Alcohol Use and Cognitive Functioning Among Middle-Aged and Older Adults in China: Findings of the China Health and Retirement Longitudinal Study Baseline Survey

Song Ge, Zhe Wei, Tingting Liu, Jinjiao Wang, Hongjin Li, Juan Feng, Changwei Li

Research output: Contribution to journalArticlepeer-review

1 Scopus citations

Abstract

Background: Alcohol use and its associated problems are on the rise in China. In this study, we examined the associations between alcohol use and cognitive functioning in a representative sample of adults aged 45 years and older in China. Methods: Baseline data for 16,328 participants of the China Health and Retirement Longitudinal Study were analyzed. Alcohol use was measured by drinking status (never, former, moderate, and at-risk drinkers), number of standard drinks per week, and years of drinking. Cognitive functioning was assessed for visuospatial ability, episodic memory, orientation/attention, and overall cognitive functioning. Multivariate linear and logistic regressions were used to examine the independent association between alcohol use and cognitive functioning controlling for age, gender, education, domestic partner status, and depressive symptoms. Results: The study participants were, on average, 66 years old (median 59, range 45 to 102). The prevalence of ever drinking during lifetime and current at-risk drinking (>14 drinks per week) in this population was 34.6 and 6.7%, respectively. Drinking was more common among men with 48.8% being ever drinkers and 14.4% current at-risk drinkers, respectively. At-risk drinkers, compared to people who never drank alcohol, had worse episodic memory (β = −0.11, p = 0.048). Moreover, number of standard drinks per week was associated with worse episodic memory (β = −0.001, p = 0.02). None of the other measures of alcohol use was associated with the overall or domain-specific cognitive functioning. Conclusions: At-risk drinking status was associated with worse episodic memory. Clinicians should incorporate alcohol use assessment into routine care for middle-aged and older adults in China and provide them with resources and strategies to effectively manage their alcohol use. This may help preserve episodic memory in this population.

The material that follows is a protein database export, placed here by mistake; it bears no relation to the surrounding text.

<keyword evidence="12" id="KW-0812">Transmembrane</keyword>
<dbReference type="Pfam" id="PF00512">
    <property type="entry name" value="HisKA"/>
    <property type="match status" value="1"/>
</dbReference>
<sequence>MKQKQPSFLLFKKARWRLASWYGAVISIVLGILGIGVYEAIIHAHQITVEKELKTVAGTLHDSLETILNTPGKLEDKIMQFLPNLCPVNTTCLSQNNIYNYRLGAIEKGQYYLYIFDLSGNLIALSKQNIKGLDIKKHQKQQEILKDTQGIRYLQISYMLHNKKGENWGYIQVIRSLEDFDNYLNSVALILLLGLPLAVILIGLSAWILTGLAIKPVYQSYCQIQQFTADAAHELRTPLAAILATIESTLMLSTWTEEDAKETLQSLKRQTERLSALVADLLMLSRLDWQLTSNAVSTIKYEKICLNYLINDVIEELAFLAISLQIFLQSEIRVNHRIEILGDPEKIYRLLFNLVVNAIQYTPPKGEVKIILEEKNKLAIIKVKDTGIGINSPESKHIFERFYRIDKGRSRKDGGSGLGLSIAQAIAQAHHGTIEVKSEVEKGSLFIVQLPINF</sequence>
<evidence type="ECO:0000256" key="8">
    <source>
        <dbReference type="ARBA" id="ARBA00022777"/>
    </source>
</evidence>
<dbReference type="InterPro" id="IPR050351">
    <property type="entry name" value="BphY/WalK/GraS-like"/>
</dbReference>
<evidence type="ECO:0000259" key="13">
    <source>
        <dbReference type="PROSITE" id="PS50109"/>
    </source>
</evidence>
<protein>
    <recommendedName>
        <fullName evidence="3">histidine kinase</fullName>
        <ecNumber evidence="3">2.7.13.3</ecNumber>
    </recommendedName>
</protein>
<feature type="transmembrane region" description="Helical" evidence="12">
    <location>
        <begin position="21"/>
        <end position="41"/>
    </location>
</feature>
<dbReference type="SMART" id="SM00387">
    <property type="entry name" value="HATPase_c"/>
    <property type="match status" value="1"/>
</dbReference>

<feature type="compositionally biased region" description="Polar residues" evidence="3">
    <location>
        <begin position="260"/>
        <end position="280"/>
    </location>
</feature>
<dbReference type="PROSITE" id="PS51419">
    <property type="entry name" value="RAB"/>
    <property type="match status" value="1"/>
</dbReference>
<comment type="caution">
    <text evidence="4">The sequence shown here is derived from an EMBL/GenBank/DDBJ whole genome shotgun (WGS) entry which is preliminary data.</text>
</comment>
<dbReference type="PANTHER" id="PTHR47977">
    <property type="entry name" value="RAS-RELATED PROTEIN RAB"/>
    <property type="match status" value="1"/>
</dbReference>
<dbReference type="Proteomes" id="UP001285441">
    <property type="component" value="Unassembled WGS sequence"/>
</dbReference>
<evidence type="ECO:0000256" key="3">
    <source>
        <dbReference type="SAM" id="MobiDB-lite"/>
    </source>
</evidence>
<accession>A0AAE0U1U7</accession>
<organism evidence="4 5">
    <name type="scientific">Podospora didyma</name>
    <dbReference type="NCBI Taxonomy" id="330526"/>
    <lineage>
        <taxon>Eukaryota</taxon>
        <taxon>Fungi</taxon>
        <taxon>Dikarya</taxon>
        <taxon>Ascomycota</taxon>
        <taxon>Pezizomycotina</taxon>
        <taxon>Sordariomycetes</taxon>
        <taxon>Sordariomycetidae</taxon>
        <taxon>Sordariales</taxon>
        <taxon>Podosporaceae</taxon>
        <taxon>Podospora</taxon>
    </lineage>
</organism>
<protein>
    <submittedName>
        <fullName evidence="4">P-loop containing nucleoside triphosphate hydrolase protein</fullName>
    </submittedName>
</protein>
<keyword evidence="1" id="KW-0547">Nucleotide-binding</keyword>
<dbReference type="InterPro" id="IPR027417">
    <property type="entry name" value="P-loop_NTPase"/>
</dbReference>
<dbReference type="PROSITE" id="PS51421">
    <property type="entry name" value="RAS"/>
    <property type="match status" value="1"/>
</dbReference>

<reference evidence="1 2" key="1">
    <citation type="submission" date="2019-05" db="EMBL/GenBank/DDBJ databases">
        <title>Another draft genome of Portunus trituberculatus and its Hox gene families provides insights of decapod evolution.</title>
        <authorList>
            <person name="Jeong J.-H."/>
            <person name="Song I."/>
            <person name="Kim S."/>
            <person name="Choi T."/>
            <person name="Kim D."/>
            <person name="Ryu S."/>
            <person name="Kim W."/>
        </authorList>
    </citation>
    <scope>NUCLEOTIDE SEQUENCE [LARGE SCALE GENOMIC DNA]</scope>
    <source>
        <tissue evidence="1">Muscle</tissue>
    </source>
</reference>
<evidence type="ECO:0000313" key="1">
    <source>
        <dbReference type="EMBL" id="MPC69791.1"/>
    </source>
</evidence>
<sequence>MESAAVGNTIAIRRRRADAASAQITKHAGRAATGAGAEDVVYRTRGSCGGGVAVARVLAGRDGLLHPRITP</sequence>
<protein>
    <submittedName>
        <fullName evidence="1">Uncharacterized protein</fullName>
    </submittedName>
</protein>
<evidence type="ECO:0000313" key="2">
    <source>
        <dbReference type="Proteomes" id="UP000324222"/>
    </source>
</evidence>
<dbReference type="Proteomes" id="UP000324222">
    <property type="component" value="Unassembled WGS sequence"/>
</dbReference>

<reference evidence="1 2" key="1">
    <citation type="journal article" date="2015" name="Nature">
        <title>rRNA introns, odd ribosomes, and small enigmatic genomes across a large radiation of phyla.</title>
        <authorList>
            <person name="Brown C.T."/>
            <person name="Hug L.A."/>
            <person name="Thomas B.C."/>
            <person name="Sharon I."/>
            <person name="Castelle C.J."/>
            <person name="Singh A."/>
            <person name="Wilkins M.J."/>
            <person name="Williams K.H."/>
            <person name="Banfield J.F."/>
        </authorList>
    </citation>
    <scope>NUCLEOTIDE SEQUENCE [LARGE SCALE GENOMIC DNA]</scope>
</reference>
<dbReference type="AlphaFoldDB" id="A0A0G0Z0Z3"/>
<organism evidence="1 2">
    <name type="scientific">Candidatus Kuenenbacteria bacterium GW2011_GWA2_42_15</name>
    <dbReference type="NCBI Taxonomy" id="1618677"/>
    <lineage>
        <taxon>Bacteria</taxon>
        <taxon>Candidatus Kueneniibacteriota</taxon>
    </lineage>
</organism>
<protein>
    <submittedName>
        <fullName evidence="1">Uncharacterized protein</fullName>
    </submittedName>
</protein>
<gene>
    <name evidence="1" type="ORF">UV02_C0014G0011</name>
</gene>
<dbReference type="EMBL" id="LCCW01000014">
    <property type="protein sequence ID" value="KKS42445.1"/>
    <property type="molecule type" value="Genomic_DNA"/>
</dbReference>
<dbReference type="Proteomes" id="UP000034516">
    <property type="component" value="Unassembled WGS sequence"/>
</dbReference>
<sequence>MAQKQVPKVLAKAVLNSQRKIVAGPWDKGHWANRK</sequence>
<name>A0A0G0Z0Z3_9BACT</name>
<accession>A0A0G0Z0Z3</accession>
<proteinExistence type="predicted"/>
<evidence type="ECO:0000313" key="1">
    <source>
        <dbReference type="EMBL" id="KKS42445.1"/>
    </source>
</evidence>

Original languageEnglish (US)
Pages (from-to)2054-2060
Number of pages7
JournalAlcoholism: Clinical and Experimental Research
Volume42
Issue number10
DOIs
StatePublished - Oct 1 2018

Keywords

  • Alcohol
  • Cognition
  • Middle-Aged Adults
  • National Survey

ASJC Scopus subject areas

  • Medicine (miscellaneous)
  • Toxicology
  • Psychiatry and Mental health

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